Lawrence Police are ahead of the curve when it comes to fighting cyber crime.
The department has three detectives trained in computer forensics. They investigate crimes such as identity theft, child enticement, child exploitation, pornography and counterfeiting cases, said Sgt. Bill Cory, police spokesman.
"The increased use of computers, mobile telephones, digital cameras, the Internet and other portable electronic devices has forced law enforcement to expand its investigative capabilities," Cory said.
Lawrence is seeing a backlog of cases, similar to the Kansas Bureau of Investigation and Federal Bureau of Investigation.
Few law enforcement agencies have a unit dedicated to computer forensics, said Dave Schroeder, special agent in charge of the KBI's cyber crimes unit.
"It's very expensive to have your own dedicated unit," Schroeder said. "It's very cost-prohibitive for most departments."
One Lawrence Police detective is assigned full time to the Heart of America Regional Computer Forensic Laboratory in Kansas City, Mo., established by the FBI, which allows Lawrence Police use of federal forensic resources.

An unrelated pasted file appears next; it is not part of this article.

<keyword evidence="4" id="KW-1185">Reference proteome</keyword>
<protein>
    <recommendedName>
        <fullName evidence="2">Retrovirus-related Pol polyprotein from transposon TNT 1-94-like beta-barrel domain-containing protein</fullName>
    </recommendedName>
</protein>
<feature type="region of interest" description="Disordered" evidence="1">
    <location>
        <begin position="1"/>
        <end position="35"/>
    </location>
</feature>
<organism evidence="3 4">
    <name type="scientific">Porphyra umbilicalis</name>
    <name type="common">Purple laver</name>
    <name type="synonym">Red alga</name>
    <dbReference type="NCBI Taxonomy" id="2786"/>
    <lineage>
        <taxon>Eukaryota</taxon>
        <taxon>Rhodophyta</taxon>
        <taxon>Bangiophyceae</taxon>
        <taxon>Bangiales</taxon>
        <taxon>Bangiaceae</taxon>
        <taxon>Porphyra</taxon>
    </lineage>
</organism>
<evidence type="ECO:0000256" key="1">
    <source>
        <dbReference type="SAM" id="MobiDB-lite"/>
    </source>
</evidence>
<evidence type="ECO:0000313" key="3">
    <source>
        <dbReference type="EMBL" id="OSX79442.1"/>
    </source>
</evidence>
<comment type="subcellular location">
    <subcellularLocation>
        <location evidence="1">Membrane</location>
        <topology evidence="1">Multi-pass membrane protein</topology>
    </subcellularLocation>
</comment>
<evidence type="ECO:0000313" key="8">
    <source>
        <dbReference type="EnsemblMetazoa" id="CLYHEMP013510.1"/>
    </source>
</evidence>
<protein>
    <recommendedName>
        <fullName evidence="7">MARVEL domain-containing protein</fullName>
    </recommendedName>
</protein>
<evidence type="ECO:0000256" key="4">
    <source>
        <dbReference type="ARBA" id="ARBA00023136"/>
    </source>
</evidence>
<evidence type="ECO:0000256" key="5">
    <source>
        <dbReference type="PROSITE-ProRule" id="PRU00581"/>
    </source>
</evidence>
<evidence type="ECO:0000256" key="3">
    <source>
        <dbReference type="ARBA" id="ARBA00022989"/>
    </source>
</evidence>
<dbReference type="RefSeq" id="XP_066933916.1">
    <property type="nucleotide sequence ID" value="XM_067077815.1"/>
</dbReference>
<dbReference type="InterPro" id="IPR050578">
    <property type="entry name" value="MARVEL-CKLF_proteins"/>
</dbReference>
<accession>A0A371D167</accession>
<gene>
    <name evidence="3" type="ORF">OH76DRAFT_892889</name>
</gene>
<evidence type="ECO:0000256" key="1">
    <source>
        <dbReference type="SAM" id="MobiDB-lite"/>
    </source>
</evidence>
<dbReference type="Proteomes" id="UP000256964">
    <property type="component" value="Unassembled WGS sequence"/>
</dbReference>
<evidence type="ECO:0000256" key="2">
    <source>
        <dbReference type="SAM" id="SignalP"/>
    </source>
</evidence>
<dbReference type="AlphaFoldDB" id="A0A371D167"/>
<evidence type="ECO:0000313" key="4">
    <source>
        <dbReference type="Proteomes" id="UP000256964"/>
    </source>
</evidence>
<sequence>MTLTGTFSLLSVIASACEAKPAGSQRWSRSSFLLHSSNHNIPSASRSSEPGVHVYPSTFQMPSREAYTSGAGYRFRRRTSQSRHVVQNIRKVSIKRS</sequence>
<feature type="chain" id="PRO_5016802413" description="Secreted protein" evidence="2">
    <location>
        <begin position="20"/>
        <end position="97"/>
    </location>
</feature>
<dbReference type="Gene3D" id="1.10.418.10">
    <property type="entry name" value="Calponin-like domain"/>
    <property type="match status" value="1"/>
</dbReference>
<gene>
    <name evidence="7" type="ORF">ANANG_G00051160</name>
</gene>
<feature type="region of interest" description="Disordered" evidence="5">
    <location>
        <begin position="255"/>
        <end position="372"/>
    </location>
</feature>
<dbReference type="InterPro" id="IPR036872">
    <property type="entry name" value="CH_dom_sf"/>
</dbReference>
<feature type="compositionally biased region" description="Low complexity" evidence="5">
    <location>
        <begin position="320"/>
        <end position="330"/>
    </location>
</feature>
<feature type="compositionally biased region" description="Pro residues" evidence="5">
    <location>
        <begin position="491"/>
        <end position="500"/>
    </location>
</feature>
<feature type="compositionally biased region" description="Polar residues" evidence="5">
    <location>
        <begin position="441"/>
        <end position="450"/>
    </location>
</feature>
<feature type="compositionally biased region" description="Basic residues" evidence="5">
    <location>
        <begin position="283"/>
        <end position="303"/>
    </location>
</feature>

The other two Lawrence detectives assigned to computer forensics work out of Lawrence.
"Because of the ever-expanding crime on the Internet, it is very important for the Lawrence Police Department to maintain our computer forensic ability," Cory said. "This ensures that we can provide the citizens of Lawrence with a full range of police services."
While Cory said the technology, hardware, software and training for computer forensics were expensive and rare among law enforcement agencies, much of the technology acquisitions and training have been paid for with grant money.